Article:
TREND: What about walking and biking facilities as an affordable mode of transportation to connect unemployed or underemployed residents to opportunity?
The Alton Park Connector is one of the City’s first efforts to create a neighborhood connection into the River Walk and broader greenway system. This would connect Alton Park, the South Broad District and all the redevelopment that’s occurring there, to the job centers that will inevitably come to Alton Park, Clifton Hills, and ultimately to East Lake. Those neighborhoods have significant, persistent challenges with poverty, lack of connectivity, and very few households that own cars. Those communities are also saying, “We want to see economic investment and better connections to the rest of the city. We’ve not yet been part of ‘the Chattanooga renaissance’ due to physical barriers like heavy rail, the Interstate, the Chattanooga Creek.”
A shared-use pathway can bridge those divides and link public assets along the route like Eastlake Park, Crabtree farms, the Southside Community Park, and the River Walk. Neighborhoods that are home to diverse ethnicities and cultural backgrounds will be able to get from one side to the other without having to rely on a car.
TREND: This sounds like an ideal candidate project for federal funding from USDOT.
Durant: We just applied for a $14.5 million federal RAISE grant, and the City of Chattanooga pledged a $3 million match if awarded. TPL believes this project is tailormade for the equity focus of the RAISE program, to help neighborhoods that have been underinvested in for decades, and create a paradigm shift through meaningful, community-driven transportation improvements.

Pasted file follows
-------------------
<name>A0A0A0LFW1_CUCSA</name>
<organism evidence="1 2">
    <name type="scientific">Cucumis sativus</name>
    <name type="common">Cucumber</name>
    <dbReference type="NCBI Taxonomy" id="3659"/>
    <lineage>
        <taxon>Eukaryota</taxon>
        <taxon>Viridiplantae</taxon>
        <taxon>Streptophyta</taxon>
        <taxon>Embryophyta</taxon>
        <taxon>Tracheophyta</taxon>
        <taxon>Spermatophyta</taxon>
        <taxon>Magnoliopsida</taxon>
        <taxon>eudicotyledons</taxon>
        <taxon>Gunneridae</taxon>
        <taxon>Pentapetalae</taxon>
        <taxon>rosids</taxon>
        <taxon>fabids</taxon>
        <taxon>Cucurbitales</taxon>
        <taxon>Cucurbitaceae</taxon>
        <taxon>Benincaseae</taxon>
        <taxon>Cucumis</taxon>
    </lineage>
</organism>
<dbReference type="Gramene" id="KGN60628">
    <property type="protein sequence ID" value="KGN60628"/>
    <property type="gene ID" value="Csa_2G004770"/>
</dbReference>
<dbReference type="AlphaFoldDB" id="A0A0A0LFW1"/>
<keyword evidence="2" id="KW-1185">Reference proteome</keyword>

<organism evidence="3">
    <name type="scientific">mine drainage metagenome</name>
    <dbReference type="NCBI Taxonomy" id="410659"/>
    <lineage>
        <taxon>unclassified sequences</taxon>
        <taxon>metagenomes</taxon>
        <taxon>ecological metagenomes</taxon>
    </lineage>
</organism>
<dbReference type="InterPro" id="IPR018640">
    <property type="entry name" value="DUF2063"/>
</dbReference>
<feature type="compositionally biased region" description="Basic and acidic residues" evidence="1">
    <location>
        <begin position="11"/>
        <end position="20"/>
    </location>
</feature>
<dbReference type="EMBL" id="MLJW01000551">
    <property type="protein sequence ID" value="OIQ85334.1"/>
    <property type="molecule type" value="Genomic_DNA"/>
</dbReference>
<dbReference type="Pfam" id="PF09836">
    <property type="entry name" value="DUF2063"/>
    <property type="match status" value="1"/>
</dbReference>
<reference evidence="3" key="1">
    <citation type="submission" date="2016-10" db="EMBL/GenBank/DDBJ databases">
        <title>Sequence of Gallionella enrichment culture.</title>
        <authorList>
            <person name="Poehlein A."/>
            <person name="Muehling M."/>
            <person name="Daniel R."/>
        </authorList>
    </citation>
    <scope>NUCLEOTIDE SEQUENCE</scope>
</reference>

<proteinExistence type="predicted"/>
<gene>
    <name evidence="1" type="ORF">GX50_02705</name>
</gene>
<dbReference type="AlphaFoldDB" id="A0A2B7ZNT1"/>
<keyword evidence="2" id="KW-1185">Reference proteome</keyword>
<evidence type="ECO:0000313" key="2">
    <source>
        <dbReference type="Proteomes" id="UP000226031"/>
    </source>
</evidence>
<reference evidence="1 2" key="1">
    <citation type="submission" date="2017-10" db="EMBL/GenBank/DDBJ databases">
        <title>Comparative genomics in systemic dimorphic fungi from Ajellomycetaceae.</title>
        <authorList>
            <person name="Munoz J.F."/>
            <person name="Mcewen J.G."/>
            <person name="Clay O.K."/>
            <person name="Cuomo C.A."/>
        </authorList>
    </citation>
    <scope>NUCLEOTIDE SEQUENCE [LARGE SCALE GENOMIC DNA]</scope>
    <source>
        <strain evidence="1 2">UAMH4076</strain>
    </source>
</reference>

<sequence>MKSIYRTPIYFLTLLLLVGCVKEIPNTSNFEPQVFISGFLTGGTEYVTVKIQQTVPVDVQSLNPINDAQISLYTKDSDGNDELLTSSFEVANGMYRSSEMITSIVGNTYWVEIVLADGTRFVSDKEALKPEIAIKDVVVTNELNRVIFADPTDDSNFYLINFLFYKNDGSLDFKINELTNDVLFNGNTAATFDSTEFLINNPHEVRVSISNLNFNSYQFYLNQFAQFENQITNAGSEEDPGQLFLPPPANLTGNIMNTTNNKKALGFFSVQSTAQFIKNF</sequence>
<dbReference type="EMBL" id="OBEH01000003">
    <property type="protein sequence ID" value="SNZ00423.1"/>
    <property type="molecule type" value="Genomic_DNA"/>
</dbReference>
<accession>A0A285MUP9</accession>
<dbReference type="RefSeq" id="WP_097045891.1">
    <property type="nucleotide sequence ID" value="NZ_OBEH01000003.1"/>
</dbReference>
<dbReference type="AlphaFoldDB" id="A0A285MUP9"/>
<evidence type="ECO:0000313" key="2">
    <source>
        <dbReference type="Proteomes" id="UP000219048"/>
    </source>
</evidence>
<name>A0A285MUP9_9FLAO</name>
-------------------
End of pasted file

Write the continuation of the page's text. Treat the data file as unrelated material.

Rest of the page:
These neighborhoods once had a thriving Black middle class back when Chattanooga Glass provided high-paying jobs. When the Clean Water Act and Clean Air Act passed, that was a very good thing for the overall environmental health of our city, but it also meant those jobs went away and we’ve since been struggling to figure out, what is the next catalyst for this community? Alton Park neighbors view this connector as a key catalyst for generating the new investment needed to support local businesses.
TREND: Is there a broader vision for connecting the entire city via the trail system?
Durant: The Parks master plan lays out an ambitious thread of connected greenways that would link across the city. There are some existing assets and alongside the City, TPL is exploring how some of those might transition into multiuse paths for cyclists and pedestrians. But if we want to, say, convert an underutilized rail corridor into a greenway, is there also the social infrastructure in place to build from the neighbors’ vision of what they want their neighborhood to look like in the future? Is there the will to also invest in affordable housing along these routes?
Ideally, we learn what the community wants, their daily life challenges, and from there we integrate transportation improvements. The Trust for Public Land isn’t the owner of these facilities; they belong to the people who live there. If we just drop a park into a neighborhood without context sensitivity, what happens to the long-term stewardship of that facility? Will neighbors step up and say, “Our swing sets are broken; our water fountains are busted”? They might be saying that, but without a collective voice that’s been exercised throughout the initial creation of that facility, we set ourselves up to perpetuate inequity.